A man casts his vote at a polling station in Rome, Italy March 4, 2018. REUTERS/Yara Nardi

The ruling centre-left bloc was seen on around 22 percent.


During two months of election campaigning, party leaders repeatedly ruled out any post-election tie-ups with their rivals. However, Italy has a long history of finding a way out of apparently intractable political stalemate.

The 5-Star once rejected talk of any power sharing, but it has since modified its position and says it is willing to discuss common policies but not negotiate over cabinet posts.

Led by 31-year-old Luigi Di Maio, the movement was formed in 2009 and has fed off public fury over corruption in the Italian establishment and economic hardship. But some analysts have questioned whether other parties would be able to work with it.

“Di Maio wins, Italy ungovernable,” was the front page headline on the first edition of La Stampa newspaper.

Parliament will meet for the first time on March 23 and President Sergio Mattarella is not expected to open formal talks on forming a government until early April.

Pollster Federico Benini, head of the Winpoll agency, said vote projections suggested that 5-Star and the League would be the largest two parties in parliament and would comfortably have enough seats to govern together if they wanted.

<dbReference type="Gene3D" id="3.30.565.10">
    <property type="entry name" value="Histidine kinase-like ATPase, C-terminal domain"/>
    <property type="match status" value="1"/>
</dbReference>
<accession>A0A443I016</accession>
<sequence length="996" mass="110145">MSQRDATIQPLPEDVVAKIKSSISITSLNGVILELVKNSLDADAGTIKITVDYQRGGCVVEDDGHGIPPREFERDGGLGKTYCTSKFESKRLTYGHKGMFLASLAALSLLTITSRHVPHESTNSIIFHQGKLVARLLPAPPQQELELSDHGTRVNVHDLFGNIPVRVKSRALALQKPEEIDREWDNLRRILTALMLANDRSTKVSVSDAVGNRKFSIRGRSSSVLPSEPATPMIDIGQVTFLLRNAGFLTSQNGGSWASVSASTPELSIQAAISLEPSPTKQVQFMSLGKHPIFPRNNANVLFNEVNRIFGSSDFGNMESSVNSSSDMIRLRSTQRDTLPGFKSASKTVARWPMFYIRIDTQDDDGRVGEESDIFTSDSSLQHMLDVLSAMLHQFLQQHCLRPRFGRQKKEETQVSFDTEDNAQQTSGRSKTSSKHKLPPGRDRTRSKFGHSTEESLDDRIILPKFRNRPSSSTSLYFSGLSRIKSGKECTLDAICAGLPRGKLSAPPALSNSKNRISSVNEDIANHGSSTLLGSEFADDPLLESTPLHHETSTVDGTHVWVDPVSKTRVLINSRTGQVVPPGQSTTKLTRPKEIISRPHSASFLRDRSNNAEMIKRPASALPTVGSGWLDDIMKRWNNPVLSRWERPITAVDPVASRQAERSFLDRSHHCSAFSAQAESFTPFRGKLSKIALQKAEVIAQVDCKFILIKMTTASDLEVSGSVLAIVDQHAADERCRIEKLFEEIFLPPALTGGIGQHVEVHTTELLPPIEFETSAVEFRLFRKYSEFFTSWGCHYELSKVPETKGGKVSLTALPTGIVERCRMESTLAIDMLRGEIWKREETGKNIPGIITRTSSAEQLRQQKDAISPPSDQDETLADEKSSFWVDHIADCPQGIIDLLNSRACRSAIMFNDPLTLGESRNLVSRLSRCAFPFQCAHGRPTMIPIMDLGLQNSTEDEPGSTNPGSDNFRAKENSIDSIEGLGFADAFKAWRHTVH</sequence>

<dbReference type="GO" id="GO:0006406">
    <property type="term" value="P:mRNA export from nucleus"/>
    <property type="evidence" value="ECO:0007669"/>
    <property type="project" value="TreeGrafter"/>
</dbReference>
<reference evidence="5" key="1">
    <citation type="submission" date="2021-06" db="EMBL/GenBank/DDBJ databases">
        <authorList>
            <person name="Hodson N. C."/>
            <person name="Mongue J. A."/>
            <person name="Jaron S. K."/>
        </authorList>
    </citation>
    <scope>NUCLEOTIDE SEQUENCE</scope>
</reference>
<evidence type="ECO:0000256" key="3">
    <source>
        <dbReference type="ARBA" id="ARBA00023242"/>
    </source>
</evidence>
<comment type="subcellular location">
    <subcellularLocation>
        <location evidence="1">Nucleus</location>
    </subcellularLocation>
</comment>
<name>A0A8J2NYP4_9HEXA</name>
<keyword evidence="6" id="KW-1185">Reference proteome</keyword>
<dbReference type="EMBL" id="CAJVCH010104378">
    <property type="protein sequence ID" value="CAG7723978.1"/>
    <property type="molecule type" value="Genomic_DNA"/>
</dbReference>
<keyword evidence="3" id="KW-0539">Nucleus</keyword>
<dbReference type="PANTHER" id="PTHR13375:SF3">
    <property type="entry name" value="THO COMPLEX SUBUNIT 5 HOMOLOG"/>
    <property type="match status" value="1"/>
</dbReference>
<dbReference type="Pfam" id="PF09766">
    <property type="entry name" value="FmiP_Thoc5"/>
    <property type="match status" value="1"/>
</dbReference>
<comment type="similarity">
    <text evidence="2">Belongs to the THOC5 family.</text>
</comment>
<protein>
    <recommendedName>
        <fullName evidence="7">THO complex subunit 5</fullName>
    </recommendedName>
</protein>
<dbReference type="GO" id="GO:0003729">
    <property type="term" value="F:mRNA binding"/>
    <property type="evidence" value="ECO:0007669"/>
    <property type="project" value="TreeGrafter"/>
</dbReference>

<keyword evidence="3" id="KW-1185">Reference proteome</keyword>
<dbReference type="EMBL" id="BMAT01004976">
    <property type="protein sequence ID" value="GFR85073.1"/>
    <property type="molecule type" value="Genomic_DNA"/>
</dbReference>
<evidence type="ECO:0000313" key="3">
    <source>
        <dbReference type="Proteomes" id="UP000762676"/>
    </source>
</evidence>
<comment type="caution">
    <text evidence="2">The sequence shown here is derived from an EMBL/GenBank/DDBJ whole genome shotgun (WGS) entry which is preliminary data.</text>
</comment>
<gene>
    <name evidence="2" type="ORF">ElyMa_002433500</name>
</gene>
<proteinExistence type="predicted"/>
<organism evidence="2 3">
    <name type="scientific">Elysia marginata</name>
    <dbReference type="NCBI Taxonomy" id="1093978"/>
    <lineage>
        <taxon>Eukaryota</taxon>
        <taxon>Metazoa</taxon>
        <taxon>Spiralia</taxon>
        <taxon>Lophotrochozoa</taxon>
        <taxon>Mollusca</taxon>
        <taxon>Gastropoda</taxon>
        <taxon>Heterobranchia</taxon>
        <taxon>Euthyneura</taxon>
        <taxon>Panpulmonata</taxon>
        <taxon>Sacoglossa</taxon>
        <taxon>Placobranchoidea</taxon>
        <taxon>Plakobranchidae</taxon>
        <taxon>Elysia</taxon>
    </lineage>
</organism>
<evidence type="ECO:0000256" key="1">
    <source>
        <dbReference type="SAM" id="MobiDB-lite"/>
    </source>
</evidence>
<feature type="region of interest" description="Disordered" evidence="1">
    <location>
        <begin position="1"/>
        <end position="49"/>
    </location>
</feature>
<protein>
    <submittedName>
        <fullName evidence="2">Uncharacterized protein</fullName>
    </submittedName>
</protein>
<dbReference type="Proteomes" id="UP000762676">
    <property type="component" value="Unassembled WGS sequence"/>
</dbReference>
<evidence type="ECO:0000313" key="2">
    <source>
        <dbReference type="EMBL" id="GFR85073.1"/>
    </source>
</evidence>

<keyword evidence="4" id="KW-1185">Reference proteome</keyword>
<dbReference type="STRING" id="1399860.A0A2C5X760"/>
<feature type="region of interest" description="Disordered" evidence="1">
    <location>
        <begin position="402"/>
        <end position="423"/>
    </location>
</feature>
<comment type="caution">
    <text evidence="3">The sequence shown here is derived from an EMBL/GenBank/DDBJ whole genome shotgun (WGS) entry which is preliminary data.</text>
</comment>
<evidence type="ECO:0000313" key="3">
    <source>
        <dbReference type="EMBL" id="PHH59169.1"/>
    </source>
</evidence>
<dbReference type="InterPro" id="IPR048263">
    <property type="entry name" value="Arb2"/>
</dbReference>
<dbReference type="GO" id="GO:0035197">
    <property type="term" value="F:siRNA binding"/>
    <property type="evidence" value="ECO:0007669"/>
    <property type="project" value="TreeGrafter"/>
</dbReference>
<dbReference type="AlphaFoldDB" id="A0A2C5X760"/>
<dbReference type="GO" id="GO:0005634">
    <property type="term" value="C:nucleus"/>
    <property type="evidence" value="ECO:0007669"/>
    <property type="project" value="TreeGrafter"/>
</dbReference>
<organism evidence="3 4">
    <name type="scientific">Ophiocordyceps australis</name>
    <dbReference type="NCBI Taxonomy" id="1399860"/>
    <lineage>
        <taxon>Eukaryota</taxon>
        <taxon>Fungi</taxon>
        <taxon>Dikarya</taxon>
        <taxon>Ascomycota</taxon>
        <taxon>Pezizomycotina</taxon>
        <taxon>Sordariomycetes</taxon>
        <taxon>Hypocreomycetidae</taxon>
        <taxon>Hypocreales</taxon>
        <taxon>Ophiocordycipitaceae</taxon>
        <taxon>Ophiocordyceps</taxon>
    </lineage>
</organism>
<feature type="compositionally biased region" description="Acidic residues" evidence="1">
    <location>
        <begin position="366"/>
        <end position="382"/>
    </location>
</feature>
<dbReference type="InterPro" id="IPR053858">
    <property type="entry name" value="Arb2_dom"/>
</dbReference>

They once shared strong anti-euro views. But while the League still says it wants to leave the single currency at the earliest feasible moment, the 5-Star has since softened its tone, saying the time for quitting the euro has passed.

Its flagship proposal in the election campaign was a promise to introduce a minimum monthly income of up to 780 euros ($963) for the poor. This so-called“Universal Wage” has helped the party draw massive support in the underdeveloped south.

By contrast, Berlusconi and his far-right, populist allies were expected to dominate in the wealthier north, with the centre-left squeezed into a narrow stretch of territory across central Italy, including Tuscany.

“We did not anticipate this radicalization of the electorate who have turned for solutions to the 5-Star and League. We are going to have to reflect on this and find a response,” said senior PD politician Ettore Rosato.

None of the major party leaders spoke in public on Sunday night as they awaited the final results. There was much speculation that the PD leader, former prime minister Matteo Renzi, would step down.

Populist parties have been on the rise across Europe since the 2008 financial crisis. Italy’s mainstream parties have found it especially hard to contain voter anger, with the economy still 6 percent smaller than a decade ago and unemployment stuck at about 11 percent.

Additional reporting by Gavin Jones, Francesca Piscioneri and Giselda Vagnoni